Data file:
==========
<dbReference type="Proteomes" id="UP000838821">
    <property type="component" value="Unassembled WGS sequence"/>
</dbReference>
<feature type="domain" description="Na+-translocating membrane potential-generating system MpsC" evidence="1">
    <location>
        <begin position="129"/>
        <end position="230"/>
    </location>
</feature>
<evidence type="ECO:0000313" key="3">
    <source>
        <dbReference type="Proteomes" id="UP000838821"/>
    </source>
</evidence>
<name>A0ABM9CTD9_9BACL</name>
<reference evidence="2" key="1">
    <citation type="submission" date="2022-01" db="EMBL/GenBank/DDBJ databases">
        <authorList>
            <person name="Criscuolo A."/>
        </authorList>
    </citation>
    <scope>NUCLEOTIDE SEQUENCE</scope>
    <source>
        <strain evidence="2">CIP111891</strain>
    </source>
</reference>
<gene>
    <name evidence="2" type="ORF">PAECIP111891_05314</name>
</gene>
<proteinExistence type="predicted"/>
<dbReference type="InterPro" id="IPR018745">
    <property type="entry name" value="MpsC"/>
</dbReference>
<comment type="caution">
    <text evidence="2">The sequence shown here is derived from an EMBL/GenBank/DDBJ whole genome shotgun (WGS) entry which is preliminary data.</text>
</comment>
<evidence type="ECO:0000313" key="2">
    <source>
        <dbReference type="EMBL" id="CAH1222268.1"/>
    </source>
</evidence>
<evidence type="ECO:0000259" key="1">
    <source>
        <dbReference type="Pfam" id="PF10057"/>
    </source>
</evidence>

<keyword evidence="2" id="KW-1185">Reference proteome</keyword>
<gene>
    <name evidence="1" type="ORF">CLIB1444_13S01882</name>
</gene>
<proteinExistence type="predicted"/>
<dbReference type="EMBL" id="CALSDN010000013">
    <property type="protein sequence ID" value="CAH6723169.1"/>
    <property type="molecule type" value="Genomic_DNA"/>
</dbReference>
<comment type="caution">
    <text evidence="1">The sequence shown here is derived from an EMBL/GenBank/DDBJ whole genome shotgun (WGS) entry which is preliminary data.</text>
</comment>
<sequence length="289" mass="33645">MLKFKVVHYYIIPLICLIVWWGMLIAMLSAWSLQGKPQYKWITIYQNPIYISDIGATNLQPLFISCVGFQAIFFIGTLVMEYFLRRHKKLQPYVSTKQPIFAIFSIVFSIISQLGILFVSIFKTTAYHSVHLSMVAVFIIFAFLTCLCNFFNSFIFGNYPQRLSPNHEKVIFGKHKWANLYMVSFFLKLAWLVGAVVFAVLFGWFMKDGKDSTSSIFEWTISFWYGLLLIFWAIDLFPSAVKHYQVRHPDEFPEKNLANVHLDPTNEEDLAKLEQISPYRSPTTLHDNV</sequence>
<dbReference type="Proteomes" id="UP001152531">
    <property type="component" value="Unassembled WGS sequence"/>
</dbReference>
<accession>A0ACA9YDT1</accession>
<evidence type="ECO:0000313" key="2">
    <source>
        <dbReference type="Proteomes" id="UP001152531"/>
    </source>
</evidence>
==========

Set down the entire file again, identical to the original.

<dbReference type="Proteomes" id="UP000838821">
    <property type="component" value="Unassembled WGS sequence"/>
</dbReference>
<feature type="domain" description="Na+-translocating membrane potential-generating system MpsC" evidence="1">
    <location>
        <begin position="129"/>
        <end position="230"/>
    </location>
</feature>
<evidence type="ECO:0000313" key="3">
    <source>
        <dbReference type="Proteomes" id="UP000838821"/>
    </source>
</evidence>
<name>A0ABM9CTD9_9BACL</name>
<reference evidence="2" key="1">
    <citation type="submission" date="2022-01" db="EMBL/GenBank/DDBJ databases">
        <authorList>
            <person name="Criscuolo A."/>
        </authorList>
    </citation>
    <scope>NUCLEOTIDE SEQUENCE</scope>
    <source>
        <strain evidence="2">CIP111891</strain>
    </source>
</reference>
<gene>
    <name evidence="2" type="ORF">PAECIP111891_05314</name>
</gene>
<proteinExistence type="predicted"/>
<dbReference type="InterPro" id="IPR018745">
    <property type="entry name" value="MpsC"/>
</dbReference>
<comment type="caution">
    <text evidence="2">The sequence shown here is derived from an EMBL/GenBank/DDBJ whole genome shotgun (WGS) entry which is preliminary data.</text>
</comment>
<evidence type="ECO:0000313" key="2">
    <source>
        <dbReference type="EMBL" id="CAH1222268.1"/>
    </source>
</evidence>
<evidence type="ECO:0000259" key="1">
    <source>
        <dbReference type="Pfam" id="PF10057"/>
    </source>
</evidence>

<keyword evidence="2" id="KW-1185">Reference proteome</keyword>
<gene>
    <name evidence="1" type="ORF">CLIB1444_13S01882</name>
</gene>
<proteinExistence type="predicted"/>
<dbReference type="EMBL" id="CALSDN010000013">
    <property type="protein sequence ID" value="CAH6723169.1"/>
    <property type="molecule type" value="Genomic_DNA"/>
</dbReference>
<comment type="caution">
    <text evidence="1">The sequence shown here is derived from an EMBL/GenBank/DDBJ whole genome shotgun (WGS) entry which is preliminary data.</text>
</comment>
<sequence length="289" mass="33645">MLKFKVVHYYIIPLICLIVWWGMLIAMLSAWSLQGKPQYKWITIYQNPIYISDIGATNLQPLFISCVGFQAIFFIGTLVMEYFLRRHKKLQPYVSTKQPIFAIFSIVFSIISQLGILFVSIFKTTAYHSVHLSMVAVFIIFAFLTCLCNFFNSFIFGNYPQRLSPNHEKVIFGKHKWANLYMVSFFLKLAWLVGAVVFAVLFGWFMKDGKDSTSSIFEWTISFWYGLLLIFWAIDLFPSAVKHYQVRHPDEFPEKNLANVHLDPTNEEDLAKLEQISPYRSPTTLHDNV</sequence>
<dbReference type="Proteomes" id="UP001152531">
    <property type="component" value="Unassembled WGS sequence"/>
</dbReference>
<accession>A0ACA9YDT1</accession>
<evidence type="ECO:0000313" key="2">
    <source>
        <dbReference type="Proteomes" id="UP001152531"/>
    </source>
</evidence>